The Ongoing Water Crisis In Flint Is Black Genocide

The Ongoing Water Crisis In Flint Is Black Genocide

And Governor Snyder should be in prison.


It has been over 1,600 days and Flint, Michigan still does not have clean water.

And the contaminated waters effects will damage lives for a lifetime.

On April 25, 2014, Flint, Michigan switched from water purchased from the City of Detroit to water pumped from the Flint River. This was Governor Snyder's way to save money. I'm sure he could have just cut his salary, but that's neither here nor there. It wasn't long before people began complaining about the waters poor quality.

In October 2014 General Motors took its local auto plant off of the Flint water. According to them, the water was corroding engine parts. That January, the state office building had filtered water coolers installed to improve the water quality.

Shortly after that, it was found out that in addition to disease-causing bacteria and carcinogens, the Flint water was loaded with lead.

The levels of lead were 13,000 parts per billion. According to professor Marc Edwards, an internationally recognized water safety expert at Virginia Tech University, "If one glass of that water was ingested, that could hospitalize a child."

On Sept. 24, 2015, A group of doctors urged Flint to stop using the Flint River for water after finding high levels of lead in Flint children. They were dismissed as state regulators insisted the water is safe.

And then on June 14, 2017, it Michigan Health and Human Services Director Nick Lyon was accused of failing to alert the public about an outbreak of Legionnaires' disease in the Flint area.

Almost 5 years later, Flint, Michigan is still dealing with contaminated and poisonous water and its long-term effects.

The local government in Flint, Michigan decided that the people living in the communities they were charged in taking care of were so unimportant and disposable that they forced them to drink water so contaminated that it corroded car engines. Let that sink in. And make no mistake, this was not an oversight or an accident. After so many complaints, they decided that the water wasn't good enough for them to drink, which is why the installed filters in their state building, but purposely continued to let these communities of color use this water. Pregnant women and children drank and bathed in this water for years.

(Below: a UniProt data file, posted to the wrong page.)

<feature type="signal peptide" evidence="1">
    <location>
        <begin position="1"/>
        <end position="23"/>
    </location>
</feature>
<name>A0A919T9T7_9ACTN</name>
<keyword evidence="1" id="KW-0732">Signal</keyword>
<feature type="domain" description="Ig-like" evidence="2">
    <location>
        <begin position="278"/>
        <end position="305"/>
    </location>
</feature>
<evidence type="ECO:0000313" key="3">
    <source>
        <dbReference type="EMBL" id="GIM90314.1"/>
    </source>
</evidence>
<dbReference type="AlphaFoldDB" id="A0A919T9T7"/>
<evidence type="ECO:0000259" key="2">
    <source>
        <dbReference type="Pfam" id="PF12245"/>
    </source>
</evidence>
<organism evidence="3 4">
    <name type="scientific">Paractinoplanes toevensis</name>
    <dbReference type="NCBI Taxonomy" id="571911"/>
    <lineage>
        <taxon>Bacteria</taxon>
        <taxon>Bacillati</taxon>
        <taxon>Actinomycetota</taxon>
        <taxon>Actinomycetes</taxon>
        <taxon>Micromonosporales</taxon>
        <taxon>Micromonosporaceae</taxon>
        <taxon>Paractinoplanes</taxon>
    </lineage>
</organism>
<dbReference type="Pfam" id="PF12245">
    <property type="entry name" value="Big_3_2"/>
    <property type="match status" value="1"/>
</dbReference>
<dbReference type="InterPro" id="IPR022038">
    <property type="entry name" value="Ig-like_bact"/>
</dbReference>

Lead-contaminated water leads to anemia, slowed growth, and hearing problems in young children. For pregnant women it causes underdeveloped fetuses and premature births.

And now, 5 years later researchers from the University of Kansas and West Virginia University have said that the lead-contaminated water in Flint may be linked to higher fetal death rates and lower fertility rates in Flint. They have said that fertility rates had decreased by 12%, while fetal death rates increased by 58%.

How long will it be before we call this as it is? The local government knowingly poisoned an entire black community, and have continued to deny it while making minimal efforts to fix the water supply. Officially 12 people have died from Legionnaire, and 119 from pneumonia, but many think the death toll connected to the water may be way higher. Add in the fetal death rates and lower fertility rates ... this is black genocide.

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3 Easy Things You Can Do To Help The Planet

Reduce, Reuse, & Recycle. It's as simple as that.

Climate Change is REAL. We cause so much damage to the planet and people don't even realize it. It really is horrendous. However, if each individual really does do a little bit just to help the planet, it can have a collective and large impact our planet positively.

Here are three of the simplest ways to go green and help reduce negative effects on the environment, and they are the three R's:

1. Reduce

Conceive Energy Future group gives us simple ways to reduce waste and even saves you money. For instance, you can reuse scrap paper, get tablecloths instead of napkins, avoid using disposable items such as plates and cups, avoid buying items that are overpackaged-- the list is endless. Overall, reducing can decrease waste and unnecessary items being thrown away.

2. Reuse